At this point we were about a 15 minute walk to the Trevi Fountain. Of all the sightseeing we were doing on this trip, this was my most anticipated place to see. When we got there it was pretty crowded but not unmanageable. We made our way down to the side of the fountain and got to have a decent amount of space to ourselves. After throwing 3 coins in the fountain– maybe twice if I’m honest– and getting a few pictures, it was time to head over to the Pantheon, which was about an 10 minute walk or so.
Like the Trevi Fountain, the Pantheon was decently crowded at this hour, but it was still another must see site. After watching the Da Vinci Code not too long before I arrived, this was especially cool to see in person.
Since we were just another 10 minute walk to the Spanish Steps, we were doing well ahead of what I had anticipated. Like I had been advised, when you end up at the Steps, it’s not as miraculous compared to other landmarks. Nevertheless this was another favorite spot of mine, if only for its true semblance to its namesake, Spain, but also because Audrey Hepburn had graced this place. We ended our sightseeing trip around 3:30pm, having seen all of Rome’s landmarks, in really just one day.
At this point we were obviously exhausted, so we headed back to the hotel to rest up for a few hours. My must-have view in Rome was the Trevi Fountain at night, so I got a little dressed up and went back, which was only a 15 minute walk from our hotel. Just to be warned, if anyone else is inclined to attempt the cobblestone streets of Rome in stilettos, you’re going to want to have had some practice under your belt. It was not my worst idea but my experience–and of course the photos –had me truly living la Dolce Vita.
Now it was about 7:30, and although it was early for an Italian dinner, we were famished. I went back to the restaurant I’d been to as a child that my family really enjoyed, and all these years later I can finally understand why. To be fair, we got more than decent meal for what we paid, although we certainly committed a faux pas by not ordering primer piatto, secondo piatto… etc. My dinner consisted of an order of bruschetta, followed by a delicious penne pasta all’arrabbiata. Paired nicely with a bottle of red house vino, I got to experience my first real moment of adulthood–the waiter poured a sample of the bottle and I had to do that little swirl, sniff, sip routine like I don’t buy 1€ bottles of Rosé in Spain. Admittedly, I was a little more than tipsy when it came time for the “should we, shouldn’t we” of dessert. Eventually we settled on a custard since they weren’t offering tirarmisu.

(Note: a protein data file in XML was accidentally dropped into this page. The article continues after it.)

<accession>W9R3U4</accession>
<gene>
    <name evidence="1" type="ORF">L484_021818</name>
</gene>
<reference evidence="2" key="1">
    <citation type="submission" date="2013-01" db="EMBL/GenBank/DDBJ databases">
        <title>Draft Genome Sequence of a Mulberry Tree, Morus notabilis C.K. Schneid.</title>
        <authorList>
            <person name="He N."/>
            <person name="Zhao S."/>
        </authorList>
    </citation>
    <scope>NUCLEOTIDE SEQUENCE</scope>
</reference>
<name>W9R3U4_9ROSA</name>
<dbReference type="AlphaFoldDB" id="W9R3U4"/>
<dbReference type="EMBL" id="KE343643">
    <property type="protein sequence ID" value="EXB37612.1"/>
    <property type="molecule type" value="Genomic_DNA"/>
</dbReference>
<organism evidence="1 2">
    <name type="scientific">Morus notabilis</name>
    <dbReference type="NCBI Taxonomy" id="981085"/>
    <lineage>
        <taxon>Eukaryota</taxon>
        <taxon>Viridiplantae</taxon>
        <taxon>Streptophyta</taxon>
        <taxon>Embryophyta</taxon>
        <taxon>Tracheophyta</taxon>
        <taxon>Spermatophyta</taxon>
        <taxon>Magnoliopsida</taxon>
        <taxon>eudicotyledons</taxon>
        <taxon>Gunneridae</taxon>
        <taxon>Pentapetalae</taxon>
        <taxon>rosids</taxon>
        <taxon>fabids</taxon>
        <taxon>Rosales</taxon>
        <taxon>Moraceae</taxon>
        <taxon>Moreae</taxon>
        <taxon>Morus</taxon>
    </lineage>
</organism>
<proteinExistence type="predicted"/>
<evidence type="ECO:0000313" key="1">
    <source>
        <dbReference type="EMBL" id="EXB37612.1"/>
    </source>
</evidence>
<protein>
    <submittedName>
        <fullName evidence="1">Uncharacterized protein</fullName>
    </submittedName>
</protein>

By 9:30pm we were back in the hotel and since our flight didn’t leave until 2:00pm the next day and checkout was at 11:00am, we figured we’d enjoy a stroll around the streets of Rome for a few hours in the morning.
As our luck would have it, all the beautiful streets and alleys and plazas that we took all led us to our first happy coincidence: The Trevi Fountain. Yes, that’s right, on three separate occasions I ended up back at that fateful fountain. I’m certain this has something to do with the fact that I threw in 3 coins, twice and another one just for luck when I went back the night before. It’s my favorite piece of Roman trivia, if you throw a coin in once, you’re guaranteed a return to Rome. If you throw in two coins will bring you love and if you throw in three coins, you’ll secure your marriage.
Whatever it was that brought me back to the fountain, the legend or dumb luck, I was glad to say goodbye to my favorite fountain, to a much quieter setting. Another series of twists and turns lead us again back to the Spanish Steps. There, to fewer people sitting on her steps, I was able to recreate the famous Audrey Hepburn scene –although finding my Gregory Peck will perhaps, be for another trip.
And with that it was back to the hotel and to Termini Station. A word of advice, just take the direct train, the Leonardo Express back to the airport. It will save you so much hassle and stress of taking the hour long suburban line and switching trains. Everything worked out, as it usually does, but it will make the end of your journey that much smoother.
As you can see a trip to Rome can be done in less than 2 full days. For me it was so much more than a tourist adventure….who knew the coin I threw in the fountain at 5 years old would actually lead me back one day? I can’t wait to see what the next trip(s?) back have in store for me.
Until next time Roma, mi amore!